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Interview with Stu Stern, Gorilla Logic



Yesterday, Boulder-based Gorilla Logic (www.gorillalogic.com) announced a new version of its popular, open source mobile app testing tool, FoneMonkey, for the Android platform. We had the opportunity recently to chat with Stu Stern, President and CEO of the company, to learn more about how consulting firms like Gorilla Logic have been reshaping the software development world with their open source tools.

Tell us about Gorilla Logic, and how you guys started?

Stu Stern: We're an enterprise application development firm, providing software consulting services mainly to Fortune 500 companies. We were founded in 2002 by myself and some of my fellow executives at Sun Microsystems. I ran Java consulting worldwide at Sun, and my co-founder, Ed Schwarz, ran e-commerce consulting. Our CFO, Hank Harris ran telecom consulting at sun. We're all a bunch of Sun refugees. Prior to Sun, Ed and I were both Wall Street computer guys, so we've been doing this a long time. I've got almost 30 years now as both senior executives of a global organization, with hundreds of people in many countries, but left sun in 2002 to start Gorilla Logic. We're an $8.5 million company nowadays, with more than 50 engineers, and we are focused on delivering enterprise applications. We have a heavy enterprise focused, and also are very focused on web and mobile apps. We do complete design, development, deployment, and management of enterprise apps across many industries. We don't have any particular industry focus, but we have big customers in financial services, telecom, media, and transportation, including people like NBC Universal, Zappos, Skype, Chrysler, and Frontier Airlines. We provide everything from a website, soup to nuts, and mainly for large companies.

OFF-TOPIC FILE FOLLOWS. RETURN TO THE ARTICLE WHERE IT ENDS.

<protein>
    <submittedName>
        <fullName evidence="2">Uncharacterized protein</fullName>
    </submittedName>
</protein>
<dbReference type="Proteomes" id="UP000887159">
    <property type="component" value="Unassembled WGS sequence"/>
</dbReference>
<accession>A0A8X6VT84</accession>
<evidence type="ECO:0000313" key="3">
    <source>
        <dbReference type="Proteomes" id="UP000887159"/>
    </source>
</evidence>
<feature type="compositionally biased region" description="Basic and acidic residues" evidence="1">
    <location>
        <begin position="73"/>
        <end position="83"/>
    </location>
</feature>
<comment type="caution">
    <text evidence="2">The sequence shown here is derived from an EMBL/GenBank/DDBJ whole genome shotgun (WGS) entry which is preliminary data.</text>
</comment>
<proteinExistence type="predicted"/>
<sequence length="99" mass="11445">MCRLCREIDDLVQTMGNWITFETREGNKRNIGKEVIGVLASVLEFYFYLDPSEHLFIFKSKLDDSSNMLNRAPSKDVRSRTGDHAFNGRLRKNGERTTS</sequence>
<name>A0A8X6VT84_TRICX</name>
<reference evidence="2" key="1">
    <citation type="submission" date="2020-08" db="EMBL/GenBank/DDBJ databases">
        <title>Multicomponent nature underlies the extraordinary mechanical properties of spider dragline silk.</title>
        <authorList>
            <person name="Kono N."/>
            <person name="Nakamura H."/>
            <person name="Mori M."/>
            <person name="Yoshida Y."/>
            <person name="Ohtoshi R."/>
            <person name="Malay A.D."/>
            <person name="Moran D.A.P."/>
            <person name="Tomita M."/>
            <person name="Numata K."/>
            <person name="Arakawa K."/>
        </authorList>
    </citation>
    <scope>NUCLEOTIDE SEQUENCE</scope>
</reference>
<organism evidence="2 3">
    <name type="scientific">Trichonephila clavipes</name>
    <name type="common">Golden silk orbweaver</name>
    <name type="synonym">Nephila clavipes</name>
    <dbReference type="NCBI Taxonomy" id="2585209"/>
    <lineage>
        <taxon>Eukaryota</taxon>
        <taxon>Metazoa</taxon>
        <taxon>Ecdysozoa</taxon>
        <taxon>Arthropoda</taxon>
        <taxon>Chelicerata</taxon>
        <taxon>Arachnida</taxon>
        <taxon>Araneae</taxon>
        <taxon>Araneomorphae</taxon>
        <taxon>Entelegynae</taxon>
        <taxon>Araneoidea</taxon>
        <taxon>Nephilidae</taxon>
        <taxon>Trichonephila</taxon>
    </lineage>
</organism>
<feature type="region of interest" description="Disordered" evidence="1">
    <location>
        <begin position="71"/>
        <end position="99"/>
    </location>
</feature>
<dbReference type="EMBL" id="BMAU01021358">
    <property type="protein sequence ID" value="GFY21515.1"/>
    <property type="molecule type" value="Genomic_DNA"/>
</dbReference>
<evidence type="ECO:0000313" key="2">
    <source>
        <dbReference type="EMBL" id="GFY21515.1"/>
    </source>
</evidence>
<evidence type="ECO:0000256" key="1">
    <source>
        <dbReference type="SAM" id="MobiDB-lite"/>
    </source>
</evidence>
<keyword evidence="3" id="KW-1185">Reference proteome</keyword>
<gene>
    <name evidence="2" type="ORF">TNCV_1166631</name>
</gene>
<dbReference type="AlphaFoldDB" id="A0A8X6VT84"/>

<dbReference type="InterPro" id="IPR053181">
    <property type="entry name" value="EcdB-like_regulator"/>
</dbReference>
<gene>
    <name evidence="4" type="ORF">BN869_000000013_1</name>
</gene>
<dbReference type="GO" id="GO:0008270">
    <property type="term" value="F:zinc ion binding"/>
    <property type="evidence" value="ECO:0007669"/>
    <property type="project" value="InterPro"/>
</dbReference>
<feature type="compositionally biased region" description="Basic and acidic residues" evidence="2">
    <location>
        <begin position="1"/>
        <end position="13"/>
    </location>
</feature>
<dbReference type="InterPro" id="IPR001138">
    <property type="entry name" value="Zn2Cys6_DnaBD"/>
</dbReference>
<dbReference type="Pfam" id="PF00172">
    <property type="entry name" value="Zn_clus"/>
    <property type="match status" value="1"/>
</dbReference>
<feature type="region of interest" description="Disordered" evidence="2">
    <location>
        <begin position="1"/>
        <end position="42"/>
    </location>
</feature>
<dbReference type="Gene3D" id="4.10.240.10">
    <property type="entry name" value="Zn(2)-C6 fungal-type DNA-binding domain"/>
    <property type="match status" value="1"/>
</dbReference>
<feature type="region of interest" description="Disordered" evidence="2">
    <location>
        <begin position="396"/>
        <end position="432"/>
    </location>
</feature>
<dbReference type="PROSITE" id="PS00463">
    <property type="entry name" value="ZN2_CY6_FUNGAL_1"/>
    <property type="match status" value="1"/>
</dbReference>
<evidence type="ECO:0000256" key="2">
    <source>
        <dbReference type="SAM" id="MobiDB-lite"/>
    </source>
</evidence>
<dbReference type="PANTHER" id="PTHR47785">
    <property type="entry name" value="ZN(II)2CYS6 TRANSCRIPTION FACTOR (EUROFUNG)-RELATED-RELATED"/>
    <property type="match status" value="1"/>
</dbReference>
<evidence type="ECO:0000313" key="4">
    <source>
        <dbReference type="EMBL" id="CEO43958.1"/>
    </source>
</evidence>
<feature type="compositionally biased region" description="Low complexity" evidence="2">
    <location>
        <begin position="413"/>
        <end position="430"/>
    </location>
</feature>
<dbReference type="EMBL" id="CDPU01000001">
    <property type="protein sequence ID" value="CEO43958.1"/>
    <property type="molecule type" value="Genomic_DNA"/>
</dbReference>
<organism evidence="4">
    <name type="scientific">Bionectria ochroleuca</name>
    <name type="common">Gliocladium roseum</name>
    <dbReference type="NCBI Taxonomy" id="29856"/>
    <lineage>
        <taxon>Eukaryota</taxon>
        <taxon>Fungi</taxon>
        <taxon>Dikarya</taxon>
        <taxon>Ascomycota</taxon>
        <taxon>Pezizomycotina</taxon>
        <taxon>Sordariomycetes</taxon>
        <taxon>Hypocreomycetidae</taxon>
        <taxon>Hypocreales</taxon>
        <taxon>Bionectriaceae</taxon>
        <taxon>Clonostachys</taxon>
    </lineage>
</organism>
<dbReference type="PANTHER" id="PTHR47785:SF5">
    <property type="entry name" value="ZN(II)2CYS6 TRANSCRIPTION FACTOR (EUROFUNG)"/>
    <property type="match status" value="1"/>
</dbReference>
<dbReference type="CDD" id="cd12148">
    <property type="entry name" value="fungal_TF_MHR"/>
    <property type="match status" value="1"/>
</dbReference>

You also have a big open source component to what you do, don't you?